Now if you have issues with your source water then carbon may be very helpful but at that point in reality I would hope you looked to use better carbon then is sold through the pet industry .Carbon in situations where it could remove something will be used up in days .Often as mentioned it becomes coated with detritus so inside of each pellet is not really used at all .There are not only different grades of carbon but different types , like made from coconuts ...The stuff in filter cartridges /pouches is garbage from day 1..
    I would think if someone wanted to use carbon for a couple days a couple times a month it might help some ,but if you are doing water changes really ?
    And if your carbon is in your filter cartridge / pouch forget about it .
    My beef well not mine I don't use any but many want to know how about HLLE ? Carbon has been linked to it .
     
     
  7. david1978Fishlore LegendMember

    Pfffft. Costs money. Other then the tanks, equipment, fish, decor, food eh were was I going with this?
     
  8. AquaticJFishlore VIPMember

    I think the whole porosity argument is a bit funny. It’s just a marketing ploy. This very recent study has shown that scoria was more efficient overall, specifically with nitrite and nitrate removal, whereas pumice was shown to be better at ammonia removal. This is not to say that neither have the ability, the scoria was just faster at achieving it.
     

    The porosity of pretty much any kind of bio media, sponge, etc is more than capable of harboring enough bacteria. And if it’s not, you have WAY too many fish.

    I’m not sure I buy the HITH thing, they only studied saltwater Tangs, not any other saltwater or freshwater fish. There also hasn’t been enough replication on that, in my opinion. Tangs are crazy vulnerable to HITH from the get go.

    You’re absolutely right about the carbon filling up, but I think using it correctly is half the battle. You should put media before it to catch large debris like detritus. I’ve also heard whispers that carbon will remove growth inhibiting pheromones, as they are organic.
     
  9. coralbanditWell Known MemberMember

    While this may be true ,water changes do the same ? Yes ? With other benefits and less questionable side effects ? Yes ? :woot:
     
  10. CichlidudeWell Known MemberMember

    It appears the Internet has been lying about lava rock.

    Lava Rock:

    The truth about Lava Rock is to  .

    Lava rock is another bio media that bacteria can colonize on. By looking casually at a lava rock, it actually looks like a sponge. if it has the structure of a sponge, it would have been a much better bio media. However, it is not. It just looks like it and the similarity stops there.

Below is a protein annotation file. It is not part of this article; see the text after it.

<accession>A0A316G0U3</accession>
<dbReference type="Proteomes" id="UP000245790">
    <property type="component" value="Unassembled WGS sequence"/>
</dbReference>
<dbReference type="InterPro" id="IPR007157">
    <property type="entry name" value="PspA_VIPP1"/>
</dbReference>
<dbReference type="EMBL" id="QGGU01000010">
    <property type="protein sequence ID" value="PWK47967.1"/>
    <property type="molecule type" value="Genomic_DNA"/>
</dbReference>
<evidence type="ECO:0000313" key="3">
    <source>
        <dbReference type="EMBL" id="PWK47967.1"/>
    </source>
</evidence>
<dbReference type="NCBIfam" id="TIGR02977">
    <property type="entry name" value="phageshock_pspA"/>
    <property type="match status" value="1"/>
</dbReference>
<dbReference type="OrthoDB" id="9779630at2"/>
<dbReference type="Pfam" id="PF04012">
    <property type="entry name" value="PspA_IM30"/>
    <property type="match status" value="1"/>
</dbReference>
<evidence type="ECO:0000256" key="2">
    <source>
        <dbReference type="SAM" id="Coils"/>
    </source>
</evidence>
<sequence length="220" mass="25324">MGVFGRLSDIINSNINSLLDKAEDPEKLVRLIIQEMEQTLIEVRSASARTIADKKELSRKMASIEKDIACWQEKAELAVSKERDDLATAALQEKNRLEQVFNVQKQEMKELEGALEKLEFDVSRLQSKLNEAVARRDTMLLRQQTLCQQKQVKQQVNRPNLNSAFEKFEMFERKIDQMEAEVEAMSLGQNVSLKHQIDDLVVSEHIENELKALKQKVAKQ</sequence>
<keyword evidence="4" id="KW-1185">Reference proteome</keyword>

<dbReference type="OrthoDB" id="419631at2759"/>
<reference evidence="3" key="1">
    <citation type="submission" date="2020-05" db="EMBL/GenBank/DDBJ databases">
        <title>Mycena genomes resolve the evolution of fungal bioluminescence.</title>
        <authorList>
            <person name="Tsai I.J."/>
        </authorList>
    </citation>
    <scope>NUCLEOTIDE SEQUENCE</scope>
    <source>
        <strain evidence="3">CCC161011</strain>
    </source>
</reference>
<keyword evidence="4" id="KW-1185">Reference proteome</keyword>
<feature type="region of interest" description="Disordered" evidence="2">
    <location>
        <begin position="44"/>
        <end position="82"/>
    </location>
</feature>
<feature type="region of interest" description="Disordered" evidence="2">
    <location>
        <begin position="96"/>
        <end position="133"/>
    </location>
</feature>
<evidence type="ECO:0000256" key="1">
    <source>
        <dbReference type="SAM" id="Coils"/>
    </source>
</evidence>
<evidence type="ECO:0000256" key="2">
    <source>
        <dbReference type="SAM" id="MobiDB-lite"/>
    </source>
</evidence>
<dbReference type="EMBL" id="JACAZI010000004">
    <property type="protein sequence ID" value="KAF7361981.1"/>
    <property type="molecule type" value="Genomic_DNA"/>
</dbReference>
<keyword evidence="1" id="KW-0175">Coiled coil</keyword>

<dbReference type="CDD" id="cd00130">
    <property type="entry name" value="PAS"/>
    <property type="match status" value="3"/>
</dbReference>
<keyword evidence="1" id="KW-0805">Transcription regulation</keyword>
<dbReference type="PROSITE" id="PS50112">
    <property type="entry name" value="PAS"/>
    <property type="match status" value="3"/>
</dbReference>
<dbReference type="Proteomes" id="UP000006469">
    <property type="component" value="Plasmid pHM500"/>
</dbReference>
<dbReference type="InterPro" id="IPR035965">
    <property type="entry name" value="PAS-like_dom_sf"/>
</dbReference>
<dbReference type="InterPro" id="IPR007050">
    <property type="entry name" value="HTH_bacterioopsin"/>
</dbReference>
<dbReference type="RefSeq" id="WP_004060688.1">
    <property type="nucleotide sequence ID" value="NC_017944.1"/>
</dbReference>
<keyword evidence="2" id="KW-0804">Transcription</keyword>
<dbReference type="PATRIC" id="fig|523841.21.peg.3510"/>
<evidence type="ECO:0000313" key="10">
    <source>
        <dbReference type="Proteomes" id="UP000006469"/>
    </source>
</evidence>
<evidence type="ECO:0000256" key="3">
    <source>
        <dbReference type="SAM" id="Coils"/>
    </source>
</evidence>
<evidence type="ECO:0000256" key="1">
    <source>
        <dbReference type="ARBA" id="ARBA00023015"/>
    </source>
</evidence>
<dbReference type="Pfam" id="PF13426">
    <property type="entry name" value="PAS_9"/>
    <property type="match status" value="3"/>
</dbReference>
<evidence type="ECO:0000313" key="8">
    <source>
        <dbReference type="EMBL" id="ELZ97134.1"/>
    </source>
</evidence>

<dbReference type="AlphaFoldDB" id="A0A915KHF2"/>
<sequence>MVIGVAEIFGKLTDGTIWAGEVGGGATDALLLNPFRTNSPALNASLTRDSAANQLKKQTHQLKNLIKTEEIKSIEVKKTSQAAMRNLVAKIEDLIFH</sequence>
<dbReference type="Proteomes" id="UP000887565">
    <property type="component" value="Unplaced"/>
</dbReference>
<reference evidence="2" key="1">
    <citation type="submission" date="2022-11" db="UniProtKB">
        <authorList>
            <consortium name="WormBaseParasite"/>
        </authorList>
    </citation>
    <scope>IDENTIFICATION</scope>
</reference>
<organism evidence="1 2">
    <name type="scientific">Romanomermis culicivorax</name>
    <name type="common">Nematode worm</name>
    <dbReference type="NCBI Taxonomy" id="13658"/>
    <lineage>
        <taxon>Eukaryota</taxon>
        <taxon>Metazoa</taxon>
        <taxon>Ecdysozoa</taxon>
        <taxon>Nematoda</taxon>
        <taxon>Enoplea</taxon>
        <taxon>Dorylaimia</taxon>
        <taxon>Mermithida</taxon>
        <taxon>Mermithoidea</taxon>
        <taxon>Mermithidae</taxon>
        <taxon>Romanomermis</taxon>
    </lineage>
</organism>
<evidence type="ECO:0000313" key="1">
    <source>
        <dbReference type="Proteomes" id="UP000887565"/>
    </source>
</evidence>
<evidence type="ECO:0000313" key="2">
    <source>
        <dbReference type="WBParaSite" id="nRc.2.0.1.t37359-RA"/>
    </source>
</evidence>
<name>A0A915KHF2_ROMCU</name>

Lava rocks have many holes (air pockets) throughout the rock but they are not connected and does not allow water to flow through them. As a result, water does not flow through lava rock. Water that flows pass lava rocks just travel around them.
     
    Last edited: Apr 20, 2019
  11. SkavatarWell Known MemberMember

    I skimmed through the article, its core study is the adsorption capabilities of scoria and pumice. No where did it mention the nitrification or denitrification processes that we fish keepers need. We use them as bio media for growing bacteria.
    The majority of fish keepers who use Matrix, Biohome, or other high porosity biomedia use them to grow anaerobic bacteria in the core of the media.
     
  12. grump299Well Known MemberMember

    Well the long and short is everyone has an opinion on activated carbon and no one is wrong it is what works for you. Myself I don’t like it because it needs to be changed every 3-4 weeks and it’s a pain to open my canisters that often now if I need it I will use it.
     
  13. kallililly1973Well Known MemberMember

    I don't use it either in any of my 6 planted tanks. But that's all i'm going to say about this subject. I like all the opinions about the use of or lack of use of carbon. The winner is the OP that came up with this question. Very informative thread!
     
  14. Michael.j.gomezValued MemberMember

    Hello, I stopped using carbon in my tanks for about 1.5+yrs. My reasons are that if a tank is properly maintained there will be no offending odor to remove & if there is a fishy odor then something is out of whack that needs to be attended to but masked by the carbon.